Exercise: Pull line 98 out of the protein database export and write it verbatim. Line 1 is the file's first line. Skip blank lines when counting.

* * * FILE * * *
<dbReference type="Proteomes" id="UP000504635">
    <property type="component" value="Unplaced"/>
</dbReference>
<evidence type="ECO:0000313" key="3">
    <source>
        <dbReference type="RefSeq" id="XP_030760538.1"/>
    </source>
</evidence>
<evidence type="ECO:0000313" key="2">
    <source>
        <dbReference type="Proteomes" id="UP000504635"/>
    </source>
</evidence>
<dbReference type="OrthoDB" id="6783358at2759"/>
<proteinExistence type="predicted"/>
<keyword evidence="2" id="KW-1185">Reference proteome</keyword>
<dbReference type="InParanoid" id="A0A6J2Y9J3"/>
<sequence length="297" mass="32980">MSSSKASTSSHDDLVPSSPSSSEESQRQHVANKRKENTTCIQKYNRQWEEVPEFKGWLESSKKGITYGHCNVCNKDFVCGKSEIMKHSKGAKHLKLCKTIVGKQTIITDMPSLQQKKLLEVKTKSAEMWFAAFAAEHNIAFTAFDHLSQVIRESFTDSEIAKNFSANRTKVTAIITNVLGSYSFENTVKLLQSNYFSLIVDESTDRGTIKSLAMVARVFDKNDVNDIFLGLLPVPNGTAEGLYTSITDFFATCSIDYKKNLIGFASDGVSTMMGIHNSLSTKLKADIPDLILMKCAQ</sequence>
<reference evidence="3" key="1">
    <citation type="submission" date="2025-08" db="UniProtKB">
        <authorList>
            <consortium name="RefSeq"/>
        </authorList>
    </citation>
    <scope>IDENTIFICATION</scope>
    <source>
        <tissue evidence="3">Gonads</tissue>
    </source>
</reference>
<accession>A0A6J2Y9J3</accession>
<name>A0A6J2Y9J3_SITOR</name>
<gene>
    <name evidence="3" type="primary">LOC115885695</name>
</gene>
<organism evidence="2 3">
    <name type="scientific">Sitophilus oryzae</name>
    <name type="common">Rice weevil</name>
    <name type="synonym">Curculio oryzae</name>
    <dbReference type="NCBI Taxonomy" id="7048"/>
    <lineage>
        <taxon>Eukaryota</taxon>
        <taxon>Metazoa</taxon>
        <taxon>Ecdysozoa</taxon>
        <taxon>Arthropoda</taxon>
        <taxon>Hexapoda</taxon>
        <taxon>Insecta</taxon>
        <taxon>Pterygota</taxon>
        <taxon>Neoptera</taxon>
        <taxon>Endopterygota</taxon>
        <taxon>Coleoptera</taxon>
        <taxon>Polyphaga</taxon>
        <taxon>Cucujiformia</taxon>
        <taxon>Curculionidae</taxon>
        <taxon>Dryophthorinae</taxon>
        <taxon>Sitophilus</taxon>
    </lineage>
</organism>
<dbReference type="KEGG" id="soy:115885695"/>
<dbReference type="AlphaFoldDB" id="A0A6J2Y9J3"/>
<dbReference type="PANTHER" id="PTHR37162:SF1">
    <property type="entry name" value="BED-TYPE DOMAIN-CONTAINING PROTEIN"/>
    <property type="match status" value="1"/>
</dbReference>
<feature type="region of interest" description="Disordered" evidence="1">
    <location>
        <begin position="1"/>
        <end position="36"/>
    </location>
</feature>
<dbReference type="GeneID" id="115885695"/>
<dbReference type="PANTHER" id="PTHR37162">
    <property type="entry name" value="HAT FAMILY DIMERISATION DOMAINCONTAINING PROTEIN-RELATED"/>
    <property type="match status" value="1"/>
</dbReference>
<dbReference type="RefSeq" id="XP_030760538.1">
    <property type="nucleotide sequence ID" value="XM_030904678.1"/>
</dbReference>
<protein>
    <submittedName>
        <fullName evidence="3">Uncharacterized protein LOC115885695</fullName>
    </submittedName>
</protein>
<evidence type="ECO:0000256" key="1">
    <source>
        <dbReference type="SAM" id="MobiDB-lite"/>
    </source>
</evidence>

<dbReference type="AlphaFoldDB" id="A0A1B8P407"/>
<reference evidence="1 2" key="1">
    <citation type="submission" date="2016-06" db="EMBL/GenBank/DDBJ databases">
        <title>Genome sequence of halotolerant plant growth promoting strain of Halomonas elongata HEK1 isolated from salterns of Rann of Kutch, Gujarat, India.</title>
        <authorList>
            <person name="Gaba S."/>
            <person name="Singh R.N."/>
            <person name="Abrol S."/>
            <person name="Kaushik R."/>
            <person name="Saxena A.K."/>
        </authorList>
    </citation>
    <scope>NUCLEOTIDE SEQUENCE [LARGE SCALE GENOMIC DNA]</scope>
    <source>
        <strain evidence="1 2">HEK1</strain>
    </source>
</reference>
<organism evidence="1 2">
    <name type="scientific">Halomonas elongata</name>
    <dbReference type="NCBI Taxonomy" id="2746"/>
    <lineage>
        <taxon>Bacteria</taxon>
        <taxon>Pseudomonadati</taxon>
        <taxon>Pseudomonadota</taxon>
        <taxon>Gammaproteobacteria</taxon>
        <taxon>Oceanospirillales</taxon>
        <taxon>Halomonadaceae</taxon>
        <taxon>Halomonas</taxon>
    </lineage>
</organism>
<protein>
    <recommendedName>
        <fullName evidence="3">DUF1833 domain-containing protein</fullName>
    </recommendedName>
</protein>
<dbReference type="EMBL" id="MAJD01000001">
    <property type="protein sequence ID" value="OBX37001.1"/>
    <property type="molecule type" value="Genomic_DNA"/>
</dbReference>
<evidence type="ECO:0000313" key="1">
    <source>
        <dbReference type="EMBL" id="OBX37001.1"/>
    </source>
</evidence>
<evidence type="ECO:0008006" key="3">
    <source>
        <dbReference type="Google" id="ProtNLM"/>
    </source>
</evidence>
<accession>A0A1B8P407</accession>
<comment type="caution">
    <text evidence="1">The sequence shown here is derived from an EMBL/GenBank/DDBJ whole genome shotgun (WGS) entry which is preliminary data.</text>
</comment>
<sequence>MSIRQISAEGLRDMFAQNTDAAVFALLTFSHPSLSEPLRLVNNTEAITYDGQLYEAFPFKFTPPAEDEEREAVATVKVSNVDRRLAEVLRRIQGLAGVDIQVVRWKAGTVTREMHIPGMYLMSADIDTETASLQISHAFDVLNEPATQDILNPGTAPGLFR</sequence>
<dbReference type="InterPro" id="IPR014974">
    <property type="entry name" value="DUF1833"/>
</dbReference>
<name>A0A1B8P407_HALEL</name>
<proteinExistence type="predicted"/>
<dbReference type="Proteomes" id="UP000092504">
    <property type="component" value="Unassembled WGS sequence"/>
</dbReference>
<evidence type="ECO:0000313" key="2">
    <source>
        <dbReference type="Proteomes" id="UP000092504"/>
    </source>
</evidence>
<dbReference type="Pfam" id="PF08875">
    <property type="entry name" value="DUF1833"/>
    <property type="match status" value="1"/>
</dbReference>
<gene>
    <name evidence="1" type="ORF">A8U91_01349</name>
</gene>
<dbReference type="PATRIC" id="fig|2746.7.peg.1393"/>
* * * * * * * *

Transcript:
        </authorList>